Saint Alphonsus can turn round in-house tests for emergency patients and those about to undergo surgeries and other procedures in four to 24 hours with the antigen tests it recently began using. Others, whose tests go out to a lab, are seeing their results two to three days.

Dr. David Peterman, CEO of Primary Health Medical Group, said his group was testing as many as 432 people a day this past month. But, in the past couple days, those numbers have gone down to 180. Primary Health is now using short comfortable swabs that a patient can insert a half inch into each nostril, swirling it around six times in each nostril. Most results are back within 24 to 48 hours.

Right now, the Governor’s Task Force is recommending testing for symptomatic people and high-risk persons like elderly people and essential workers such as the police and workers in care facilities. Also asymptomatic people who have been in close contact with someone who has confirmed COVID.

Data shows that between 30 percent and 40 percent of COVID cases may be asymptomatic, he said. And children may be less likely to show symptoms. So, testing of asymptomatic people is critical as schools reopen.

“I disagree with the Centers for Disease Control’s new testing guidelines that say there’s no need to test asymptomatic people,” he added. “Continuing to test is essential if we want any control of this disease. Testing is our way out of the pandemic.”

Dr. Rob Cavagnol, St. Luke’s Health System executive medical director, said he is encouraged that the 14-day positivity rate among those getting at St. Luke’s clinics drop to 7 percent.

“That tells me people in the community are starting to take this seriously and follow the three W’s of wearing masks, watching distance and washing hands,” he said. “The three W’s have to be ingrained in our behavior that every time we go to the store we need to put a mask on.”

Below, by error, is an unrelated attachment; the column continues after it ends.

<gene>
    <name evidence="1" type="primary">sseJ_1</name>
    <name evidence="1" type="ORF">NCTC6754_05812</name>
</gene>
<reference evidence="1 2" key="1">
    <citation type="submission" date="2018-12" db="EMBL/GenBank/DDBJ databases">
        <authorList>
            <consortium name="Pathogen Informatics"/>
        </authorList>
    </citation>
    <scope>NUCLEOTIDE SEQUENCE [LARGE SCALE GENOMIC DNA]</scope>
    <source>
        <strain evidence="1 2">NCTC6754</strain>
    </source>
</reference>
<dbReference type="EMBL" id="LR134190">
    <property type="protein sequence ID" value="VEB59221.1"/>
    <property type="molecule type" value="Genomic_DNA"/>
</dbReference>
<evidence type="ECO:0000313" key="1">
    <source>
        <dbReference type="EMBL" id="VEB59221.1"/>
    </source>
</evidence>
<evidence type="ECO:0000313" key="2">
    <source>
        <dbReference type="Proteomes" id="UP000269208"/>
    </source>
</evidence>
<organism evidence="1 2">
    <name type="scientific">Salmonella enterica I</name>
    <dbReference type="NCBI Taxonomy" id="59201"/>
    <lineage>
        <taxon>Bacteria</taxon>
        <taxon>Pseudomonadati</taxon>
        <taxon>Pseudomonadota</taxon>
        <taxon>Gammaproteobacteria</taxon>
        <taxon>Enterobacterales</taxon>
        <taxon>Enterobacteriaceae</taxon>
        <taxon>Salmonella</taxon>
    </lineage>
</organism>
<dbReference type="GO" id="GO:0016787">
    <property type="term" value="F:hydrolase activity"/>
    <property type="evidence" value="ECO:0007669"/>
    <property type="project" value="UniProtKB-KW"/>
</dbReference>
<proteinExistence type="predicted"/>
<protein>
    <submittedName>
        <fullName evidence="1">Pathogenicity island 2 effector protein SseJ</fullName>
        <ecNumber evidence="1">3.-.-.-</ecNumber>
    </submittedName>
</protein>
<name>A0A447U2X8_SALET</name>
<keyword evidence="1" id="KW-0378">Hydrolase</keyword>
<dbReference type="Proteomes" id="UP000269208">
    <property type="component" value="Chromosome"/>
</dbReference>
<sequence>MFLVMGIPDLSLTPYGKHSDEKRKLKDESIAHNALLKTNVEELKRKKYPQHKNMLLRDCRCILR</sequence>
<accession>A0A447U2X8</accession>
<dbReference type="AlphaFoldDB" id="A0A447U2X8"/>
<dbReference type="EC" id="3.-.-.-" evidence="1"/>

Cavagnol said St. Luke’s does 800 to 1,000 tests a day among its clinics. Acutely ill patients with symptoms and patients being discharged to long-term care facilities use the Abbott ID Now Rapid tests, which gives results within 15 minutes.

The tests of those with symptoms are sent to outside labs where results are turned around in three to five days. That’s not optimal, but St. Luke’s hopes to get more equipment this fall that it will be able to use in-house, which should help spend things up.

St. Luke’s does not currently have the capacity to test asymptomatic people, except those preparing for surgeries and other procedures because the hospitals don’t have the capacity to do so.

The saliva test, which can be done at home, is still being refined—St. Luke’s is trying to see if it makes sense for the communities in which it is based. The antigen test using Abbott Now is inexpensive, costing $5, but its accuracy is still in question.

A COVID clinic for long-haulers—those experiencing lingering symptoms weeks and months after their diagnosis--is being opened in the Treasure Valley for those who don’t need to go to urgent care but need ongoing care, said Burgess.

“The lingering symptoms seem to be more prevalent among those who spent a long time in the hospital, perhaps on ventilators,” added Cavagnol. “They have more lingering symptoms than those with just pneumonia.”


The Corn Moon will appear tonight. The full moon gets its name from the Native Americans, who used it as an indicator that it was time to harvest the corn. Stay tuned: The Harvest Moon will appear on Oct. 1.